Relatives For Whom You May Petition
If you are a United States citizen with family in another country, it is understandable to want them to come to the United States and spend time with you. For loved ones who plan on staying longer than a single vacation, you will need to spend a little time with a family immigration lawyer to sort out all the red tape. The process of getting a relative approved for permanent residency is called petitioning the government for a family immigration visa or Green Card, and it can be an effective way of getting a loved one into the United States. Here are some important details you need to know about petitioning for a visa for a relative:
What Types of Relatives Can You Petition For?
A very distant family relationship may not be enough to immediately get a visa for a person. The United States allows people to obtain a family immigration visa only for certain categories of relative. The types of relatives for whom you can petition include:
Significant others: If a person is a fiance or spouse, you can petition for them.
Children: You can petition for any of your children, regardless of the child's age or marital status.
Parents: You must be over 21 to petition a visa for your parents.
Siblings: You can petition for your brothers and sisters as long as you are over 21.
Children of spouses: Petitions for children of spouses are only allowed for children under the age of 21 and unmarried.
Children of fiances: If your fiance has children under the age of 21 that are unmarried, you can petition for them too.
Do All Relative Types Get the Same Visa Preference?
Keep in mind that your family based immigration lawyer will not automatically be able to get visas for some family members. The United States government always gives visas to those who are immediate relatives, which means those who are spouses of citizens, unmarried children under the age of 21 of citizens, or parents of citizens who are over the age of 21, but other types of family members may have to wait longer for a visa.
There is a set number of visas allotted for each category of family member, and visas are assigned to these preference categories based on when they filed their initial I-130 form. Here are the preference levels for different family members:
First preference: This category includes all unmarried sons and daughters who are the child of a citizen and are over the age of 21.
Second preference: Spouses of green card holders and unmarried children of permanent residents.
Third preference: People in this group are married sons or daughters of citizens.
Fourth preference: This category is for siblings of adult United States citizens.
What Is the Process of Petition Citizenship for a Relative Like?
You need to fill out quite a few different forms, so it can be helpful to have a family based immigration lawyer that can walk you through all the steps. One of the first things your immigration lawyer Pasadena will recommend that you do is file an I-130 form. This formally establishes that you have a qualifying relationship with the relative.
You may then need to wait for a visa to become available if the relative is not an immediate family member. Once the visa is available, you file an official application for permanent residence. Relatives who are not currently within the United States will have to send their petition to the National Visa Center and then process it through their consulate.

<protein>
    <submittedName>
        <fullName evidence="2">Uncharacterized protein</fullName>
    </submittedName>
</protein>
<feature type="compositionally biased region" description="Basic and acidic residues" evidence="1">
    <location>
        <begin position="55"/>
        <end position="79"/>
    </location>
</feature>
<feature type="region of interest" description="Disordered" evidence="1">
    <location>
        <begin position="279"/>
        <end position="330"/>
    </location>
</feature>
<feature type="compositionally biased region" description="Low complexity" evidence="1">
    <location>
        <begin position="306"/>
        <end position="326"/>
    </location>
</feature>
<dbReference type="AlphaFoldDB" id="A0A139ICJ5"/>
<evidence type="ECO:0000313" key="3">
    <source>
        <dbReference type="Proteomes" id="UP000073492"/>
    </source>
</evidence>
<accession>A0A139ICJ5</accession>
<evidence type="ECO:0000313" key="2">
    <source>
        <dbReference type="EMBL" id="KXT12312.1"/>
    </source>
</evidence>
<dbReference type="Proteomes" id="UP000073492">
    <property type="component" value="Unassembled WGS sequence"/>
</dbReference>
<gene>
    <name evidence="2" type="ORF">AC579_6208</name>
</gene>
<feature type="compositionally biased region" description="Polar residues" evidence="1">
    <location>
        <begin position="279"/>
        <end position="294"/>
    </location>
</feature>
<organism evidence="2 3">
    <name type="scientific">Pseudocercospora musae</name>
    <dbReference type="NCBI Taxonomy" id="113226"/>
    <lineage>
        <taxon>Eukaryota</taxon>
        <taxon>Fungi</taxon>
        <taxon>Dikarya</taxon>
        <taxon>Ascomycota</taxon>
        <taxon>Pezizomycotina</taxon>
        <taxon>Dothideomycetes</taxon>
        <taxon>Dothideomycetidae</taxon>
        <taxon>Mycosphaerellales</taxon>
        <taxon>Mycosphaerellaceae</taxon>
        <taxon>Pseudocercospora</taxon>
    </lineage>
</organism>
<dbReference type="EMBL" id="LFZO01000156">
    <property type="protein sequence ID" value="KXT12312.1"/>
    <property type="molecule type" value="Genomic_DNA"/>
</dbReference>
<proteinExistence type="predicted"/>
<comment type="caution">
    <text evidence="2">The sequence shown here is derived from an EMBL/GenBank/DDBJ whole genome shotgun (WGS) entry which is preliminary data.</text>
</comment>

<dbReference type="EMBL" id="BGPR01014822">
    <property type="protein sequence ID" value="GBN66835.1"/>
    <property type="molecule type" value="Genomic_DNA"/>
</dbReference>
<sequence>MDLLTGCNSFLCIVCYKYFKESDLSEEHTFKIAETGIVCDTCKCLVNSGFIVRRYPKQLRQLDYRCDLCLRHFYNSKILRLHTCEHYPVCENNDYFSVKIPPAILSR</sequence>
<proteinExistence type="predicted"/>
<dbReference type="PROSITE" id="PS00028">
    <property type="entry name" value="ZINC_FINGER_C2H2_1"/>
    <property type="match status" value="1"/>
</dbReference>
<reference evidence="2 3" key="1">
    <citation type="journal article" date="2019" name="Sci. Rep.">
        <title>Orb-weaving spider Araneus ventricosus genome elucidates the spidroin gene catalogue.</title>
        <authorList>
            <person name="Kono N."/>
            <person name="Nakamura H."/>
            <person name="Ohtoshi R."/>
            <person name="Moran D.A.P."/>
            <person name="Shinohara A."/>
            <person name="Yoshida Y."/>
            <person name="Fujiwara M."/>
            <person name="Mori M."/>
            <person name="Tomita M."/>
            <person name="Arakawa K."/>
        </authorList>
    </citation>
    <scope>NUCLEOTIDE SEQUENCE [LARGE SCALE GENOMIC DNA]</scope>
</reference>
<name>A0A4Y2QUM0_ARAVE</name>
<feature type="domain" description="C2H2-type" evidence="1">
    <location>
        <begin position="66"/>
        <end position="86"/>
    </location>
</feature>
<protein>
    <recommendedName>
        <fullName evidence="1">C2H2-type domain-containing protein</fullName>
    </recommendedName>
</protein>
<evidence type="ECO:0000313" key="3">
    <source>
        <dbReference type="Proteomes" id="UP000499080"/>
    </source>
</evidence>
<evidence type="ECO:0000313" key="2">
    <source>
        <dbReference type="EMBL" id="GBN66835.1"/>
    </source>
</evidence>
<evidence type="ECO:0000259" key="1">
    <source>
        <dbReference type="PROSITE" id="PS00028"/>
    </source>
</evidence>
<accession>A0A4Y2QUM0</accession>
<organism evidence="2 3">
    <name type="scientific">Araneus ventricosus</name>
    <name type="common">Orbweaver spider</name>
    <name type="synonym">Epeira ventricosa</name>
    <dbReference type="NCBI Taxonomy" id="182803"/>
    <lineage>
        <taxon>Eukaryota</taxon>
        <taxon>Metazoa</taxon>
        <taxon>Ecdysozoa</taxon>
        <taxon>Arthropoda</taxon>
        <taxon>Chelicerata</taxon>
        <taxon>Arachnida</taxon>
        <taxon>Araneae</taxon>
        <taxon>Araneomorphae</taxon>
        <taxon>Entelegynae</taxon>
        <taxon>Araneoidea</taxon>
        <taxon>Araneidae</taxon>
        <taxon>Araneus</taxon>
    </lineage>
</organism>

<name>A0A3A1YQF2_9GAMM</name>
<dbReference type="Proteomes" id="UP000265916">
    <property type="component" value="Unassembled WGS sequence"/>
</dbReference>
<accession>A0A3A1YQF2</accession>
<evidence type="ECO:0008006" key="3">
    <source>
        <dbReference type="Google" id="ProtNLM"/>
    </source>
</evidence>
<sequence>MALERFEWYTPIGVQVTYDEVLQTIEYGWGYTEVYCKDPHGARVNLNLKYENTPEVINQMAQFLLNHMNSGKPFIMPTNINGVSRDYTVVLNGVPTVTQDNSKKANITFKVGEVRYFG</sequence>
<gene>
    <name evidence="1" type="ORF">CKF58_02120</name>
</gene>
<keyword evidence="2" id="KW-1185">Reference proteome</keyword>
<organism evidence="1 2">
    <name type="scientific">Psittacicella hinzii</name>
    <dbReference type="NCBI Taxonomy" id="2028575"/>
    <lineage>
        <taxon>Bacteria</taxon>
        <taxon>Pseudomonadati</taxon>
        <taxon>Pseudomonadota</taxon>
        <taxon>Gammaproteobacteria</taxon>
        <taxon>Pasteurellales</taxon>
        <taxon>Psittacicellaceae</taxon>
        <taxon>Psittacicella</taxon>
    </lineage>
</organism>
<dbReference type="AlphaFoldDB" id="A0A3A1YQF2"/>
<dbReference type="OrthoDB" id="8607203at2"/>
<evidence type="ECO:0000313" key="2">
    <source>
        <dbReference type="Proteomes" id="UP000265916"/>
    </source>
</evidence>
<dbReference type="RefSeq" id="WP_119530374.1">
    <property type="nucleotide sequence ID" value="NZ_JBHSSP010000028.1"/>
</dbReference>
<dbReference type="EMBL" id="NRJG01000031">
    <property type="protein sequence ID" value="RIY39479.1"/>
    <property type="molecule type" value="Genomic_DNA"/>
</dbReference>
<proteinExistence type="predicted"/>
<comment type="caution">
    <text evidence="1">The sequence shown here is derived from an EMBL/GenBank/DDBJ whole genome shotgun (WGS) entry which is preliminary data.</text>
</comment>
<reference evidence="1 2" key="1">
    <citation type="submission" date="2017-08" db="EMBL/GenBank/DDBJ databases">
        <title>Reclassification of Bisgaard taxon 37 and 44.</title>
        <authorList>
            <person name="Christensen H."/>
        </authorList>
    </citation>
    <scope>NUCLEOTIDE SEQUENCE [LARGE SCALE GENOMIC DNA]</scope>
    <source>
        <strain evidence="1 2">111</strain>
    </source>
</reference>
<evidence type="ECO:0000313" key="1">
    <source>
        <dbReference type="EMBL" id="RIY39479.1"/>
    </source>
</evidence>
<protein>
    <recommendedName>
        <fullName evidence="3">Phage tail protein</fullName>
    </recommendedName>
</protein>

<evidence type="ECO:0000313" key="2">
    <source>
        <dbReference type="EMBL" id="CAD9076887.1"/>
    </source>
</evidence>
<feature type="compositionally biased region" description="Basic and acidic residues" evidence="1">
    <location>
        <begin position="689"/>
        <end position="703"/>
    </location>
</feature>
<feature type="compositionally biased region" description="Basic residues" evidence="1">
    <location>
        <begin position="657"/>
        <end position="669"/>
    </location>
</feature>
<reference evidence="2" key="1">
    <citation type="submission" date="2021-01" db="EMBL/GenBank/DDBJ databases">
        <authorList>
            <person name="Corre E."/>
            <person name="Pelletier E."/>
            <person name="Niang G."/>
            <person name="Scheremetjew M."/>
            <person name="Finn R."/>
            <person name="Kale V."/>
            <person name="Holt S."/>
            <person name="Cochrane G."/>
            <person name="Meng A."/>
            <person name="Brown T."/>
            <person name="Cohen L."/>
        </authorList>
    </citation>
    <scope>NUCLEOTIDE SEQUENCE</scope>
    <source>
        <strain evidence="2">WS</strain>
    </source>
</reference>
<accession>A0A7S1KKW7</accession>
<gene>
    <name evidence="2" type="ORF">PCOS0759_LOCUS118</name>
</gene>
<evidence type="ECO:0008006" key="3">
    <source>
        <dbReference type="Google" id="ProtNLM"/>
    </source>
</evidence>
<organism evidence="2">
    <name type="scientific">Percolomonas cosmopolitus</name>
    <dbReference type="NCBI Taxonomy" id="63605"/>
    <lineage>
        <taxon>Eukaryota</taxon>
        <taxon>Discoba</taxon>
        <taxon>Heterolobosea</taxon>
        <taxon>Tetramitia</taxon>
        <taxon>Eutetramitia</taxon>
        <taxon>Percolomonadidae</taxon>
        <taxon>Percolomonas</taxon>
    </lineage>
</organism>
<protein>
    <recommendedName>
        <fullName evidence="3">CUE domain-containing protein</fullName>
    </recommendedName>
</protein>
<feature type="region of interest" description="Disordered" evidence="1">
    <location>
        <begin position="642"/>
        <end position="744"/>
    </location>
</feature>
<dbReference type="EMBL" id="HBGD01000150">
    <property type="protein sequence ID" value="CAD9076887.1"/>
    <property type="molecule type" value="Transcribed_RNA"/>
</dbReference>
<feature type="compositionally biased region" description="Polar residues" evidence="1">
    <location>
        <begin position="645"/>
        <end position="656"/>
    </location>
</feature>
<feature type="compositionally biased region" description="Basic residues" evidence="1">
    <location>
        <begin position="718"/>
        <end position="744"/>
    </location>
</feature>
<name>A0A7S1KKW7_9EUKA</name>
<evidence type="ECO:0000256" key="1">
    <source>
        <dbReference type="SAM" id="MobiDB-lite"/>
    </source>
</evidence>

Different forms will need to be filled out depending on what type of family member you are trying to petition for. For example, a fiance would file a form I-129F, while a sibling would file a form I-485. After they are processed, you or your relative may need to submit additional evidence or go to interviews, but these steps are not always required. The U.S. Citizenship and Immigration Services will then make their decision and let you know if the person can obtain their visa.
Looking for an immigration lawyer Pasadena? At Alami Law, we have plenty of experience managing immigration cases. Call us today at 1-888-549-7357 to learn more about how our talented family immigration lawyer can help you.
- Oath of Allegiance – what is it? The Oath of Allegiance to the United States is a sworn declaration that every person applying for citizenship must recite during a formal ceremony – for him or her to become a naturalized citizen of the US. The following are the duties the person taking the oath … Continue reading "Preparing for the U.S. Citizenship Oath of Allegiance Ceremony"Read More »
- Are you struggling to clear a path toward getting your green card? Alami Law is here to help you. We can provide you with the employment immigration attorney who can get you the green card you need to clear your way toward becoming a citizen of the United States. What Are the Categories for Employment … Continue reading "Green Cards for Employment Based Immigrants"Read More »
- What stops immigrants from filling out the application for citizenship? Such a misguided suggestion fails to account for how no available regular channel exists for prospective immigrants, and you don’t have a channel whatsoever for unauthorized immigrants. You have unauthorized immigrants who have worked and lived in the United States for over 15 years. Many … Continue reading "Why Don’t Immigrants Apply for Citizenship"Read More »